The new year is fast upon us and, as with every new year we see in, it’s nearly resolution time. While the desire for self-improvement is a good thing, actually sticking to your fitness resolution is another. Here are some tips to help you keep your resolutions and make them a reality:
Keep it Simple
Many of us use New Year’s resolutions as an opportunity to make large bucket list of extreme changes..
It’s great to have ambitions, but our daily lives have so many competing priorities that this type of approach is doomed to failure. Simply put, overwhelmingly large goals can be so psychologically daunting, that you end up never even starting in the first place.
The sensible approach is to set small, attainable goals throughout the year, rather than a singular, overwhelming goal. Bare in mind that it’s the act of recognizing that lifestyle change is important and working toward it, one step at a time that will help you make your resolutions a reality.
As the old adage states “Rome wasn’t build in a day”, chances are that unless you are superhuman from krypton your dream body or fitness goals won’t be attained over night. It takes many bricks to make a wall, so take small attainable steps toward your end goal. Sure the end goals may be to drop weight or build mass, but instead of focusing on your lack of results 2 weeks in, focus on the small changes you’ve already made or have yet to make to your diet or daily routine that will help get you to that end goal.
“Without continual growth and progress, such words as improvement, achievement, and success have no meaning.” - Benjamin Franklin
Many experts recommend charting your goals in some fashion (to-do lists, vision boards, a journal etc.), although there’s no universal strategy for success. Taking progress pictures is a great way to keep your motivation levels high, even if you don’t want others to see them, keep them for yourself. Long term change isn’t as clear in the mirror as it is in photos At the end of the year, you’ll have a nice record of just how far you’ve come. If you need an extra kick in the butt, an emerging trend is using social media outlets to build accountability.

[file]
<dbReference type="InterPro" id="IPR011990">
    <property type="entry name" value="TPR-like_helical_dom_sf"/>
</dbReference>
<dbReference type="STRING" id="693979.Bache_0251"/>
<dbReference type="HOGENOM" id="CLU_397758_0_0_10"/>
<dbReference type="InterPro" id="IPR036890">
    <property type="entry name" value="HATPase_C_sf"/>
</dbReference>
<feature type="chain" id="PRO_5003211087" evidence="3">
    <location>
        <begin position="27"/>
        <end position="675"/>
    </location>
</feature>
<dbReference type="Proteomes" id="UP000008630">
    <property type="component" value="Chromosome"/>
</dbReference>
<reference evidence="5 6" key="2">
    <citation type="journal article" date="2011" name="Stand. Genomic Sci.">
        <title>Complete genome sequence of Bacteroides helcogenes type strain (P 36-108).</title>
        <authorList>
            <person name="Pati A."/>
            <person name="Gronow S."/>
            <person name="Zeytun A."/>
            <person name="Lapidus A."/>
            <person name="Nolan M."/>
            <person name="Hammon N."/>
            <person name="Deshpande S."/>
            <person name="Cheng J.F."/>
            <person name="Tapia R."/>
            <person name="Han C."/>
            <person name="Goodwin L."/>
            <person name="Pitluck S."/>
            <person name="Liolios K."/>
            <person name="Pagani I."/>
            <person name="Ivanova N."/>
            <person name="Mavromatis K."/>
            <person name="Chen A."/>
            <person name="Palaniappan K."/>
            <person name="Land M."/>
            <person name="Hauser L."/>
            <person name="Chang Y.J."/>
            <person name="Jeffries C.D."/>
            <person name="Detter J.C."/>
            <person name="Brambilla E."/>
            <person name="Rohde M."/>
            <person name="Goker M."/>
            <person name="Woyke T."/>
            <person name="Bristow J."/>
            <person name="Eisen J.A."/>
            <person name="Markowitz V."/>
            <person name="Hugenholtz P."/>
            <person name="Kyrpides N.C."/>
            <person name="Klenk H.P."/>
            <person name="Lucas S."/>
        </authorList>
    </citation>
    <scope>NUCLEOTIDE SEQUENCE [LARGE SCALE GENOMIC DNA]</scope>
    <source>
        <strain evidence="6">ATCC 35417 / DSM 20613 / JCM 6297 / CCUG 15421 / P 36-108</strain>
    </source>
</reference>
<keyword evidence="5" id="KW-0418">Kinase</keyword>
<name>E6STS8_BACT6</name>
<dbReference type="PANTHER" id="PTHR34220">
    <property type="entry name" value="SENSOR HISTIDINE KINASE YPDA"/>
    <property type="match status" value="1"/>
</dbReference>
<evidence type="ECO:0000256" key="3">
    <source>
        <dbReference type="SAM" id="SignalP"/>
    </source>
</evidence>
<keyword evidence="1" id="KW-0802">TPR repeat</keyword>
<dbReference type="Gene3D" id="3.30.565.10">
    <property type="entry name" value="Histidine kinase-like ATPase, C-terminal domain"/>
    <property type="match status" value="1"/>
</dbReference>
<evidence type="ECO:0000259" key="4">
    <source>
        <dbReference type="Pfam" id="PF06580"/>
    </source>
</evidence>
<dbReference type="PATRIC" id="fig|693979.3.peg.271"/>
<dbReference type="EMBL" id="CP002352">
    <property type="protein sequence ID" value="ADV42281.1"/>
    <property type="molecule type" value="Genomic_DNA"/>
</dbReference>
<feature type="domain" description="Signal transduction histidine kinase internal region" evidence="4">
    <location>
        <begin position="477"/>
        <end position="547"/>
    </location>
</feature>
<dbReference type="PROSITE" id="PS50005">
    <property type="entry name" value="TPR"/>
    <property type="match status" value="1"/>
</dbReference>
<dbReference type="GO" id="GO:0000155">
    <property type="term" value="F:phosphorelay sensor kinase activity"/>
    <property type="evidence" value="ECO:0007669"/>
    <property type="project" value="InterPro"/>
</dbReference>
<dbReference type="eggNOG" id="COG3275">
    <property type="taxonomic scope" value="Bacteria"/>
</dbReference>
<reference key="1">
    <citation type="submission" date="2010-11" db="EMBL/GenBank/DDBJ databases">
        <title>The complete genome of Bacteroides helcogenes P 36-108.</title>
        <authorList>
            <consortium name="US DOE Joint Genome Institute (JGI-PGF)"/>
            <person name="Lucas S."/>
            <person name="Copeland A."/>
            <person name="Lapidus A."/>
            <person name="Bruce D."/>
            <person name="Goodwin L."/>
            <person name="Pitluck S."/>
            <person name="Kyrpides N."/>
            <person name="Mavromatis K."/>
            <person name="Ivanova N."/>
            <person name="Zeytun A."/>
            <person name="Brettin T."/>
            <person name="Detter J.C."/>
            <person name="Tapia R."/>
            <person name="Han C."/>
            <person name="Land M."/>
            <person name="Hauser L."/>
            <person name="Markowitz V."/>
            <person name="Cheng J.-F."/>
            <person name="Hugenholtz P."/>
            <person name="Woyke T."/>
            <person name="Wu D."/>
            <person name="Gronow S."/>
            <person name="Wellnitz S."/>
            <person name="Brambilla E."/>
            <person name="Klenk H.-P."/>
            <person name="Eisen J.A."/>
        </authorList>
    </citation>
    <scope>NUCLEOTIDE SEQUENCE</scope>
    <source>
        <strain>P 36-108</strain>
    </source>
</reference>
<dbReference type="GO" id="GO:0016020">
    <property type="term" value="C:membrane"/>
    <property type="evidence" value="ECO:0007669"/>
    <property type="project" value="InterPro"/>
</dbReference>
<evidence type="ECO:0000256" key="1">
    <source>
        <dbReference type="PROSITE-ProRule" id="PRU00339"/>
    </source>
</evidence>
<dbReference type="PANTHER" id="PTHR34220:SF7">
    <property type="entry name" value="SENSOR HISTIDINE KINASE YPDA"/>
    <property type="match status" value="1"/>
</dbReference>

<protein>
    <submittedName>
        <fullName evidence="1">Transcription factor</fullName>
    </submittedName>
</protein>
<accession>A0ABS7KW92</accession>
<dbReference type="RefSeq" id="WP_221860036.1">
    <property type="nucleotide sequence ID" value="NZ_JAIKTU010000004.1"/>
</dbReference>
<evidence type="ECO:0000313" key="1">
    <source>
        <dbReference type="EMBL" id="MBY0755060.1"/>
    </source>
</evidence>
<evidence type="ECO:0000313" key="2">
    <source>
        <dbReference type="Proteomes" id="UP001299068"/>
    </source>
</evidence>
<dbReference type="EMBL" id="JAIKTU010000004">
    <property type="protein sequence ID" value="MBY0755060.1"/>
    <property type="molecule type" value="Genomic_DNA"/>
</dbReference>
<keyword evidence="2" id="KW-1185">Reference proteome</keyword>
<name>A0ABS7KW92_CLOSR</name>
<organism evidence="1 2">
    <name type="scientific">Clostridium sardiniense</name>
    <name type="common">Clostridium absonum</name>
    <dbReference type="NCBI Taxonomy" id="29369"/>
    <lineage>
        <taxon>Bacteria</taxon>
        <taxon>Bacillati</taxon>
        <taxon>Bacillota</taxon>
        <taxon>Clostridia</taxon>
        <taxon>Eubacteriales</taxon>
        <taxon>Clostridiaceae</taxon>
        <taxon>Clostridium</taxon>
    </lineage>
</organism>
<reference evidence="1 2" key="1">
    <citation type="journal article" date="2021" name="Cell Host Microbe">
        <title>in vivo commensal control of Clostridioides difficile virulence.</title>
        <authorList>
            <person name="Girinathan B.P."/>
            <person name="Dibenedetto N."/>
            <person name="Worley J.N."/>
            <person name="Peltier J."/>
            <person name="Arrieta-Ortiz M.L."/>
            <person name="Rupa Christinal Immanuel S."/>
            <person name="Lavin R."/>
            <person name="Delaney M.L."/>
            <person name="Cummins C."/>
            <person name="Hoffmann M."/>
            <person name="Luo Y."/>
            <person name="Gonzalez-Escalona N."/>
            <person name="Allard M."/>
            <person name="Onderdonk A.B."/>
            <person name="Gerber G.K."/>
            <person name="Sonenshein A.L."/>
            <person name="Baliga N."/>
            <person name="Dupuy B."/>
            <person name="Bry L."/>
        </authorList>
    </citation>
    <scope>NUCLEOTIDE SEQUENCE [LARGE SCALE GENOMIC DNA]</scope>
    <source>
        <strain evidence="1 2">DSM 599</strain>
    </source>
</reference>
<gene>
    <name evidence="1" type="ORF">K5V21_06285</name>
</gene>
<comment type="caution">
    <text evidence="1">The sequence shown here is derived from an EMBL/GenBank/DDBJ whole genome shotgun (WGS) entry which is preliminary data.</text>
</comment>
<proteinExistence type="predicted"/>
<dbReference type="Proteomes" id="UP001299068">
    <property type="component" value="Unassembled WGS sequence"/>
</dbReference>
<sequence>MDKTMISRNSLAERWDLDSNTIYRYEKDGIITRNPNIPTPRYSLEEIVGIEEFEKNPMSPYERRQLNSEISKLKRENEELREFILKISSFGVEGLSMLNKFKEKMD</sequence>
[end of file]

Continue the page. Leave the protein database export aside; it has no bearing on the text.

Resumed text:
Anyone can walk into a gym, throw some weights around or run for 5 minutes on a treadmill and say they worked out. However, when it comes to getting fit and making your new year’s resolutions a reality – knowledge is power. The internet is rife with free information pertaining to health and fitness. That’s not to say that everything out there is legit, so take the time to do your research and find the right program, diet and supplements that fit your needs and current fitness level.
Bare in mind, you can have the best supplements and most amazing training program in the world, but if you are not willing to stick to it then it’s probably not going to work for you. Again, be realistic and start small.
Phone a friend
If you’re really struggling to stay committed to your fitness resolution call your friends and find a gym partner! If you can find someone who’s stronger or more fit than you, that’s a major bonus because he or she will push you harder and be able to show you tips and tricks you might not be aware of.
Having a friend to train will increase the odds of sticking with your resolution because you won’t want to let the other person down. Plus, exercise is way more fun when you have someone to train with.
Don’t stop believing (cue Journey)
More often than not, people who fail to keep their resolutions blame their own lack of willpower. In surveys, these would-be resolvers repeatedly say that if only they had more self-determination, they would’ve overcome any hurdles and achieved their goals. However, emerging research shows that willpower is malleable. In one University study, scientists gauged whether test subjects believed they could exhaust their willpower, and sought to convince them otherwise. The researchers found that people “performed better or worse [on tests] depending on their belief in the durability of willpower.”
Simply put - You have as much willpower as you think you have. Which means that on some level, your journey toward self-improvement will be a self-fulfilling prophecy. To keep belief levels high, trust the process, don’t deviate from your program and stop measuring results by pounds gained or lost.